The 2010 French film "Of Gods and Men" details a true story about a small monastery of Trappist monks in Algeria, in 1996, during the Algerian civil war. Of the 9 monks that were there, 7 were martyred. The film explores their trials and discussions as they made the painful decision to stay rather than flee. A decision which would cost most of them their lives. In the film, the men struggle with radical doubt, unknowing, and a profound sense of divine absence.
How do we keep going when circumstances tell us that God has abandoned us? The monks circumstances may not be familiar to us but perhaps their feelings are. What do we do when we suffer and God feels far away? That's the theme of our psalm tonight. Three lessons that I hope we can draw from this Psalm which will allow us to trust and hope in God even when it feels like he is far away.
1. Remember God's track record, v1-10
2. Cry out to God in your distress, v11-21
3. Praise God for salvation in Jesus, v22-31
1. Remember God's track record, v1-10
David actively remembers God's track record of faithfulness in his own life and in salvation history as he wrestles with his present suffering.
1 My God, my God, why have you forsaken me?
Why are you so far from saving me,
so far from my cries of anguish?
2 My God, I cry out by day, but you do not answer,
by night, but I find no rest.
David cries out to God asking why he has forsaken him? Why does God feel so far away; why doesn't he intervene to help David in his distress? Why doesn't he hear David's cries in both day and night. Why has David been left abandoned; hopeless and restless?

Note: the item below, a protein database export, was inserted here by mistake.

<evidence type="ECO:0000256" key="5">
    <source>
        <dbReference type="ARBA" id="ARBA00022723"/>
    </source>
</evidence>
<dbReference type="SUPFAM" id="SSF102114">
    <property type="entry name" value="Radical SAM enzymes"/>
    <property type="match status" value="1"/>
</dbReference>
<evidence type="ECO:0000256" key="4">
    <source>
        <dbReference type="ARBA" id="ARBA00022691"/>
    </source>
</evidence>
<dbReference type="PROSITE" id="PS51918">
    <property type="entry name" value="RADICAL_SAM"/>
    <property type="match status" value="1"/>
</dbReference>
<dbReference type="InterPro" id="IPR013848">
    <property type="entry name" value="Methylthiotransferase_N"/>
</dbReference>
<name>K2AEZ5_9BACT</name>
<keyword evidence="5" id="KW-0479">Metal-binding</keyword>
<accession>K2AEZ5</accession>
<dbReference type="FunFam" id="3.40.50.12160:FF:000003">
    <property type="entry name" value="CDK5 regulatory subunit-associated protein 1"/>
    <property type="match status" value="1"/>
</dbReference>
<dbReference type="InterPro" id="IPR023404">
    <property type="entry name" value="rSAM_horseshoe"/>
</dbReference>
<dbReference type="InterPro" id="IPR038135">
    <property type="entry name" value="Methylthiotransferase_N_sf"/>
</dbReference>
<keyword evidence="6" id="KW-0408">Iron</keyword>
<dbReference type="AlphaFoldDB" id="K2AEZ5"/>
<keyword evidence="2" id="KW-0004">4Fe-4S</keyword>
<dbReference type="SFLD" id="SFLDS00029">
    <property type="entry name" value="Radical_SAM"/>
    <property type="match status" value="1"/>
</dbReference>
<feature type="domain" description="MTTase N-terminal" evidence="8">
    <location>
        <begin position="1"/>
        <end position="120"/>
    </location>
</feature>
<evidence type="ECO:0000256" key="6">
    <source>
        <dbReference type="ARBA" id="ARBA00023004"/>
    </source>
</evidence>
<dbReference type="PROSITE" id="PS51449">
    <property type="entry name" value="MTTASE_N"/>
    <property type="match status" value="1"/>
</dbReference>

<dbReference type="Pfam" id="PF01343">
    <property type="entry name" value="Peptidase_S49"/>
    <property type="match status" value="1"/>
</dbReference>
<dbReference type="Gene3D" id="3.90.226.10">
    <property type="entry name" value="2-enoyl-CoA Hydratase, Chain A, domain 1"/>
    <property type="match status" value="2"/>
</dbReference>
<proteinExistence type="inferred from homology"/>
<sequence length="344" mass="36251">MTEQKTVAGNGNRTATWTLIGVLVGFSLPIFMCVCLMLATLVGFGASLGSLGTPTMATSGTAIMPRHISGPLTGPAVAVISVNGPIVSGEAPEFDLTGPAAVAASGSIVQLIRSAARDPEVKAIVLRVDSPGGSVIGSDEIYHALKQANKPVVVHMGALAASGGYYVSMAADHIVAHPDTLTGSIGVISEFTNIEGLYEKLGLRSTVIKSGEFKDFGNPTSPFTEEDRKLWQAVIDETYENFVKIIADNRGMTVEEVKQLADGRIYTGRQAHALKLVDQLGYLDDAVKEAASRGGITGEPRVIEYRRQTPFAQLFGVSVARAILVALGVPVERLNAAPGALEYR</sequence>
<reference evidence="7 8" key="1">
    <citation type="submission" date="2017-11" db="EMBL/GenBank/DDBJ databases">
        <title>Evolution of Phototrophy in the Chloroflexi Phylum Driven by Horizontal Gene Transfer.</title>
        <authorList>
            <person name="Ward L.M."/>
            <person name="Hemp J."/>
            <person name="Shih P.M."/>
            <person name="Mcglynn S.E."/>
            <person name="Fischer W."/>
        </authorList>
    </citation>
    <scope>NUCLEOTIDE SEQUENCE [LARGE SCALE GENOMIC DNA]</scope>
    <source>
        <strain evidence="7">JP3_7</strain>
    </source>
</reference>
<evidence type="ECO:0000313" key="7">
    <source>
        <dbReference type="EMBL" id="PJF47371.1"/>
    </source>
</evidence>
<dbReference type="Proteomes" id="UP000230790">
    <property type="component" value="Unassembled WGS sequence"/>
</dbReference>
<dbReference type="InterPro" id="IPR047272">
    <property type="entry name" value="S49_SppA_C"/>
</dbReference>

We don't know David's circumstances precisely. The tune set can be translated 'Doe of the morning' or 'Help at daybreak' suggesting David has spent a dark night in prayer, desperate for help or may picture him as a hunted deer. Later verses suggest that there is a physical threat to David's life in addition to the insults we see him receive in v6-8. Certainly David is in distress compounding his distress is the feeling that God is far away, removed from the situation.
But this contrasts dramatically with the God David knows and with how he has acted to hear and to save his people in the past. Verse 3:
3 Yet you are enthroned as the Holy One;
you are the one Israel praises.
4 In you our ancestors put their trust;
they trusted and you delivered them.
5 To you they cried out and were saved;
in you they trusted and were not put to shame.
God is the subject ofIsrael's praise because he saves those who put their trust in him. Time and time again he is proved faithful in his promises to save his people; they trusted in him and were not put to shame.